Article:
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How to Keep Your Vinyl Records Sounding Their Best

Updated on February 16, 2018

Achive the Best Sound Quality from Your Vinyl Records

Cleanliness is absolutely mandatory to achieve the best sound quality of your vinyl records. A clean vinyl record will not only sound better, but last longer. It has long been proven that the playing of dirty records will result in a rapid deterioration of quality and degradation of the original recorded sound, or simply can cause permanent damage to your records. The preservation of your valuable or irreplaceable records requires special care and cleaning. Not to mention that, stylus wear is greatly accelerated by playing dirty records, with the cost of a new cartridges these days, playing dirty records can lead to significant and unneeded expense.

Cal Tjader Quintet "Cal Tjader Quintet" Fantasy Records 3232 12" LP Red Vinyl Record US Pressing (1956)
Cal Tjader Quintet "Cal Tjader Quintet" Fantasy Records 3232 12" LP Red Vinyl Record US Pressing (1956) | Source

Three Essentials of Proper Vinyl Record Care

Vinyl records are delicate, and very susceptible to damage and wear. Therefore a few techniques should be used when it comes to handling, cleaning and storage of your valued records. There are essentially three concerns to consider when handling vinyl records. One that the record is kept free of foreign matter, Two that they be kept free of any pressure that might cause deformations such as warping and three that they are stored in a stable, controlled environment.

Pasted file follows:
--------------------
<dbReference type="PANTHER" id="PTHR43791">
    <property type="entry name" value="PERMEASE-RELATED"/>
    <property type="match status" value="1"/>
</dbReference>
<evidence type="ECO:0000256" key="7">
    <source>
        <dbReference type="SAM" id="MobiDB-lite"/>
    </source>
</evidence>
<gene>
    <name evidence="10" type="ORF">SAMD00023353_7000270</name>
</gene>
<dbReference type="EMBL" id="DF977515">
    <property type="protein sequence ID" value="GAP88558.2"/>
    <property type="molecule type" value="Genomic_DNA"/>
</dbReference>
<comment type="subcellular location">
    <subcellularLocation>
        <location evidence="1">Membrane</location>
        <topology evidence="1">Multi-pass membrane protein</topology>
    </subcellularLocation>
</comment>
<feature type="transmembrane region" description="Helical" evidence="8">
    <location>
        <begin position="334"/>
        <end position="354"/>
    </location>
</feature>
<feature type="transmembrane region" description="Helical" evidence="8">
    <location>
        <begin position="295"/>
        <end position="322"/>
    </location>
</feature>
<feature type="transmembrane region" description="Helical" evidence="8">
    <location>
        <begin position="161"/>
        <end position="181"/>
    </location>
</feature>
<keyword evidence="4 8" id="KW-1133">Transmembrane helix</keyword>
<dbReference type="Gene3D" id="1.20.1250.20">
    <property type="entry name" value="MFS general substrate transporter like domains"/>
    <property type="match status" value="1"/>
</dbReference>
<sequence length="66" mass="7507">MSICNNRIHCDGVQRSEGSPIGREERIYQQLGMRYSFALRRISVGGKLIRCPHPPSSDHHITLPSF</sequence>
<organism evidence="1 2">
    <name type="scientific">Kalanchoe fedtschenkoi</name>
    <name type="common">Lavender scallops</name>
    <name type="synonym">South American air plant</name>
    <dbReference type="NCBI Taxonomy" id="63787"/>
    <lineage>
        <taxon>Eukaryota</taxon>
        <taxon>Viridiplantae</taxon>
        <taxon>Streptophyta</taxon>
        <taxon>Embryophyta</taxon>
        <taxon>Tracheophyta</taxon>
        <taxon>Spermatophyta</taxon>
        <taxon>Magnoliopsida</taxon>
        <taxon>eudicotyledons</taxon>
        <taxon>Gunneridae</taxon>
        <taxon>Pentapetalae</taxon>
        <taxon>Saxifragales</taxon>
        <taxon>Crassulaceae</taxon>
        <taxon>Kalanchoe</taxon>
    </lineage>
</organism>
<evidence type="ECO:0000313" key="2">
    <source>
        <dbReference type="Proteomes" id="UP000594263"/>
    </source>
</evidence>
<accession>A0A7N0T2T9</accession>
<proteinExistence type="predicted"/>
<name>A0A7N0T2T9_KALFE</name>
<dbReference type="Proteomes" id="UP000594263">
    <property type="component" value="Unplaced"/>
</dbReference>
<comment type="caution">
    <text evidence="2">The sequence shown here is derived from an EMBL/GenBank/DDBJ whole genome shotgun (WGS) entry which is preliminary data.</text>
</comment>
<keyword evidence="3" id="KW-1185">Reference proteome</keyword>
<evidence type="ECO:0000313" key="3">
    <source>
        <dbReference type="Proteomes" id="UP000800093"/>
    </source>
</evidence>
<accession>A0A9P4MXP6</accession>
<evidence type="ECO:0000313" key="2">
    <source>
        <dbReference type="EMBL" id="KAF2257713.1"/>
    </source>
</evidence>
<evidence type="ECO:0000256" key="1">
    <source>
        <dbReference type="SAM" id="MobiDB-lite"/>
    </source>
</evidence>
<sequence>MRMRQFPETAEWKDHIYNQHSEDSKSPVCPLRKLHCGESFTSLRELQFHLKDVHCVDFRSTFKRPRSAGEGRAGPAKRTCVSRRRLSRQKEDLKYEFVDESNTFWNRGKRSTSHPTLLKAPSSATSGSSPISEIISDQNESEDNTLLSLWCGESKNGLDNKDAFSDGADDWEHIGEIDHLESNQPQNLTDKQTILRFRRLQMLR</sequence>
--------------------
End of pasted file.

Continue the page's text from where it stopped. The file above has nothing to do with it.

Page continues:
How Vinyl Records Are Made 1

How Vinyl Records Are Made 2

My Records Look Clean, What Is Foreign Matter ??

Think Micro Biology Dust,
Smoke & Body Oils

Hold On You Say, My Vinyl Records Look Clean, What Is Foreign Matter ?? One can classify foreign matter as deposits which are not part of the original record, such as body oils from fingerprints, smoke, stains, stearic acids, dust etc.. Dust is commonly a mixture of flakes of human skin, minute particles of mineral or plant material, textile fibers, smoke, fingerprint oils and other organic and inorganic materials. There are often salts such as sodium chloride from fingerprints, and skin fragments and gritty silica crystals. Within this chemical mixture are the spore of countless molds, fungi and micro-organisms which live on the organic material in the dust (fingerprints make for a good culture).

Mold loves vinyl, not vinyl per-se but what is in the grooves. The paper dust and such that settles in the grooves, combined with the occasional wet cleaning, the dark confines of an album sleeve coupled with moderate temperature, all are extremely conductive to forming your own mold colonies. Much of this dirt is "hygroscopic" (water-attracting) and this tendency can encourage molds, as well as increases the corrosiveness of salts. Dust is an abrasive and combined with the pressure exerted on the groove walls by the stylus, can permanently etch the walls and worse the dust can be embedded permanently into thermoplastic substances.

Only a small point of the stylus is actually making contact with the groove walls, one and a half grams of stylus pressure on such a minute surface translates to several tons of pressure per square inch. The resulting drag generates enough heat that the plastic partially melts, though not enough to deform the vinyl but cause a microscopic flow around the stylus into which dust can be embedded permanently.

Stearic acids have always been a part of the making of vinyl in one form or another. After a record is pressed there will be thin film of these acids on the surface of the vinyl. The stearic acids found in vinyl formulation has a two-fold effect in the vinyl production process, they act as a record mold release agent but there primary purpose is to act as a buffer for the vinyl stamping process.

Dschinn "Dschinn" Bellaphon Bacillus Records BLPS 19120 12" LP Vinyl Record German Pressing (1972)